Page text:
When I was advising drivers on what temperatures to expect, I always said “as high as possible”. If you go too lean, the fuel can start detonating and the EGT will read a lower temperature. When you see that, on the top end, just open the high-speed needle a little. If, coming out of a corner, the EGT reads a lower temperature than the previous lap, open a low-speed needle just a little. It’s a little more complicated than reading the CHT, but the rewards are much greater!!

Tuning is tough. (Al Nunley)

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What is EGT an acronym for please? Idle curiousity.


Great question.

Exhaust Gas Temperature

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Like Michael said, a good gauge is looking at EGT vs. RPM. We run a little colder than that for EGT, but at 16k I’d say we’re shooting for 1150° to 1170° (in freedom units, of course). You can run them over 16k, supposedly someone dyno’d one all the way to 17k+ and the engine was fine, but I wouldn’t go that high on track.

Other things to note, the gearing is closer to a 4ish tooth range that will give you the same lap times on a track rather than a set “ideal” gear ratio, but you should pick from that range based on how you plan on racing. Tighter tracks may want to go to the higher side of that, higher speed tracks might be better raced on the lower side. Your engine builder will also probably tell you whether the motor is better with higher revs or has more bottom end.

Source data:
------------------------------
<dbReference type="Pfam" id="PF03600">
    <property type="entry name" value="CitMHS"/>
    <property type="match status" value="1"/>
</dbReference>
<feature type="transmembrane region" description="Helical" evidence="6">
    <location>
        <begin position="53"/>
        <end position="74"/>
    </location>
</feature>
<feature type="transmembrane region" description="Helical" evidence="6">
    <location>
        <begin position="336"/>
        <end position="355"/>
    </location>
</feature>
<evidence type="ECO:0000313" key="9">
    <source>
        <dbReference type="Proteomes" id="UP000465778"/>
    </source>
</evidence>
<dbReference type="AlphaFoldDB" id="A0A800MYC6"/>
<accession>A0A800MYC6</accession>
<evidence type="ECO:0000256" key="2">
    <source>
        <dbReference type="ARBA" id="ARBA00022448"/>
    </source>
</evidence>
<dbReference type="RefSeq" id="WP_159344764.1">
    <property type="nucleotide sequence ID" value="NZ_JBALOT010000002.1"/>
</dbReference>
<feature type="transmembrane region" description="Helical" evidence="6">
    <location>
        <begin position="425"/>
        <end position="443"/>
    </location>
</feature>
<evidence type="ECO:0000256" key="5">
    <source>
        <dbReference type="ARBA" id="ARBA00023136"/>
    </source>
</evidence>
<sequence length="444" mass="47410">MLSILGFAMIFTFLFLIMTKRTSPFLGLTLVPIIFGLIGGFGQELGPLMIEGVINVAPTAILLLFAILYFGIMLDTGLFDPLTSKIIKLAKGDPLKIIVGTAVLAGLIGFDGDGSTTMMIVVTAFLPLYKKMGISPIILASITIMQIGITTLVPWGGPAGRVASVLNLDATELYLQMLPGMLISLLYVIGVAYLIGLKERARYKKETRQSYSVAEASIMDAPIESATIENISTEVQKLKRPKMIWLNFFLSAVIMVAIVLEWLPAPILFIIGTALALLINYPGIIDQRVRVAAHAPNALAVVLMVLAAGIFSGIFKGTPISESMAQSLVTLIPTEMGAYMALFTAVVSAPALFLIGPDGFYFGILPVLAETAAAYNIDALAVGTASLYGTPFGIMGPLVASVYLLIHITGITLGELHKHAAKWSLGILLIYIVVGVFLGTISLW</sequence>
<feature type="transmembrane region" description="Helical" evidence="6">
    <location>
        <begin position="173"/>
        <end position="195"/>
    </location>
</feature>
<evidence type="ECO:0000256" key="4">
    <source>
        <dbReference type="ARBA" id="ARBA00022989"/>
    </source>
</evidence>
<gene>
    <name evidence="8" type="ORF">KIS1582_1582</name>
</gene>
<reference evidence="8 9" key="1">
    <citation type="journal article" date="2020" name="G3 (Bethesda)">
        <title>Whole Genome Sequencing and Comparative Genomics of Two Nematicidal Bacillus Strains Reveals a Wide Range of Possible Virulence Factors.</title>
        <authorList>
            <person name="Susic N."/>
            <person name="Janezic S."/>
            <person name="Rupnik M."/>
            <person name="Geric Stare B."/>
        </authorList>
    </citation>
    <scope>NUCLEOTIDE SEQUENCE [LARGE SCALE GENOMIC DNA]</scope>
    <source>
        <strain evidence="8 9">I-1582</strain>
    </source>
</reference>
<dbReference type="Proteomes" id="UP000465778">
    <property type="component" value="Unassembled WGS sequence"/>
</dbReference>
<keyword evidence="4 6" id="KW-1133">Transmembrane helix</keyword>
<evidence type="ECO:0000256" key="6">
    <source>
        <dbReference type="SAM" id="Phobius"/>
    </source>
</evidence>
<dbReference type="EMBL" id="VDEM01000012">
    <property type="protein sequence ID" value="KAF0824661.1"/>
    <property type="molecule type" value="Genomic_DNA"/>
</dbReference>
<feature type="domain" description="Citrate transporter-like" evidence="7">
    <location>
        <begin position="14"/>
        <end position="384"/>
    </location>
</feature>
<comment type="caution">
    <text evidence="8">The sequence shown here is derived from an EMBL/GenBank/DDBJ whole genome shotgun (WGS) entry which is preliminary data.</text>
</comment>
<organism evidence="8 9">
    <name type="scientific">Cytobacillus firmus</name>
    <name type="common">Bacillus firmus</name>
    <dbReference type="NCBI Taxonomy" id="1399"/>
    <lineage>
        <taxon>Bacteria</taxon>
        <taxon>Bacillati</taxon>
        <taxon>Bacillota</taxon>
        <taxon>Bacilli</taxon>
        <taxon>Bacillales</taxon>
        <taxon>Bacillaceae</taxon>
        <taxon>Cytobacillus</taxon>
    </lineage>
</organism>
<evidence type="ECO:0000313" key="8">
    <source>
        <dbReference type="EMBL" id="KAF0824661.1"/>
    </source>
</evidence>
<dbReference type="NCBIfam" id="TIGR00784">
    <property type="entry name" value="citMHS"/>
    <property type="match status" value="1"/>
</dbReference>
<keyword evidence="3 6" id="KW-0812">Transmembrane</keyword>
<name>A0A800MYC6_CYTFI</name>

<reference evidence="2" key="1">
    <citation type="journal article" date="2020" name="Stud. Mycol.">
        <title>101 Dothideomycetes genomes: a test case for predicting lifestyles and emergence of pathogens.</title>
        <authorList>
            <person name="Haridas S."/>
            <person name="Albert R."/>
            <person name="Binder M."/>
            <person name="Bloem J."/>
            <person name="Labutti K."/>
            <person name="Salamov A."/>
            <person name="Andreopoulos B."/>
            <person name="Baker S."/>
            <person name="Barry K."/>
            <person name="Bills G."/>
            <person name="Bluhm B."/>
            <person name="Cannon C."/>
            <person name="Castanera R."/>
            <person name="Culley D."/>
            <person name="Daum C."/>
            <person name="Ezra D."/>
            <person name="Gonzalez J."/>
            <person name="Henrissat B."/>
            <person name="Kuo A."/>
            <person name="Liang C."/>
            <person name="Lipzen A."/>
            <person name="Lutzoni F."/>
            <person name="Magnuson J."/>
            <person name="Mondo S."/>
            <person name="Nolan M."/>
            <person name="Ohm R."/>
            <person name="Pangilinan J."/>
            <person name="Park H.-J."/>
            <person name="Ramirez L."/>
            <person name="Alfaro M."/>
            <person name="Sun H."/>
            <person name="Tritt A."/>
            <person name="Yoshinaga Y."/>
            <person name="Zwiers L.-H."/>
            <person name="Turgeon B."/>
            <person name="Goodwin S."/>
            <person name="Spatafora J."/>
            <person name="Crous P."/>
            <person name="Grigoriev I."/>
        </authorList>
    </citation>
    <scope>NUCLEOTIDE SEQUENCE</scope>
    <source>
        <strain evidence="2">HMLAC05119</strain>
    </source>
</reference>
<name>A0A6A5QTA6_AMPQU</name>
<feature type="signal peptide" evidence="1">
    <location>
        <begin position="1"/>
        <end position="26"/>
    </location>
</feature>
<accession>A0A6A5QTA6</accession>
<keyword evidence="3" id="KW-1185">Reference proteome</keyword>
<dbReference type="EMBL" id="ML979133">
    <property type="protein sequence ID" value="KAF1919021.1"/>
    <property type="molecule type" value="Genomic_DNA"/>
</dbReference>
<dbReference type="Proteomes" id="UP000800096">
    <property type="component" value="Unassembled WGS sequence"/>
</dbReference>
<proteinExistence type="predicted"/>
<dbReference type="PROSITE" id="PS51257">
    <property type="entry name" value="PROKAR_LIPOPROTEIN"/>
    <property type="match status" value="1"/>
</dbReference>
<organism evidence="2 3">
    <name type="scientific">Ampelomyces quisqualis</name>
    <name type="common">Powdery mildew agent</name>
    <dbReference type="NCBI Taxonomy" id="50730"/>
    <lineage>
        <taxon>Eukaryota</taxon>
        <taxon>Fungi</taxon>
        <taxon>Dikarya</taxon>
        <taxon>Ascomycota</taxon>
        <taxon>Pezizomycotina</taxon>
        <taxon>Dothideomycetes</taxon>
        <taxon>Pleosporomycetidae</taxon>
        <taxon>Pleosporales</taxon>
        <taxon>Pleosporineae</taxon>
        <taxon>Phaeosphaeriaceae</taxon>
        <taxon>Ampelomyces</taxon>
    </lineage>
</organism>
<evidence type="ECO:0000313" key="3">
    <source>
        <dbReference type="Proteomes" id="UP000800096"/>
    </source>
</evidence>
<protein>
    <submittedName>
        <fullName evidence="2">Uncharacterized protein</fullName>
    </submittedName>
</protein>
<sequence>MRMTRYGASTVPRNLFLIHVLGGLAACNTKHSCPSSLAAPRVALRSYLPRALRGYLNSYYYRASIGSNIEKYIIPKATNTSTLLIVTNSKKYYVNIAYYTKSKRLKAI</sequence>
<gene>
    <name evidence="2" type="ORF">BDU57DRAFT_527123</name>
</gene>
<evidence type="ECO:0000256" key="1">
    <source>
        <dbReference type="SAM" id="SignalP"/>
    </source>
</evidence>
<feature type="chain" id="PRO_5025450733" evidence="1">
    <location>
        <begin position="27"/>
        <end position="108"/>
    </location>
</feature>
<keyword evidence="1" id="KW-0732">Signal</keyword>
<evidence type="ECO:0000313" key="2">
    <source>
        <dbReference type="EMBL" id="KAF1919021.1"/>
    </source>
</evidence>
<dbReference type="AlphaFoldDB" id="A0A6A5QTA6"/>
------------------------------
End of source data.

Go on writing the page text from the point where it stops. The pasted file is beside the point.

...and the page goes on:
Carburetors are the big thing on these engines too. I would replace the gaskets every 3-4ish hours or so. That will help a lot in keeping the engine running well.

The top end also drops off a little after 8ish hours, so if you’re getting competitive and want that edge, that’s when I would recommend at least having the builder look at the piston and ring. If you’re just running laps or not too worried about the slight competitive edge, you can run the engines a lot longer. If I remember correctly one of the Australian drivers on here put 40 hours on the engine before it finally gave out, and I’ve seen people put 20 hours on a motor in a season with no rebuild and it still looked pretty solid.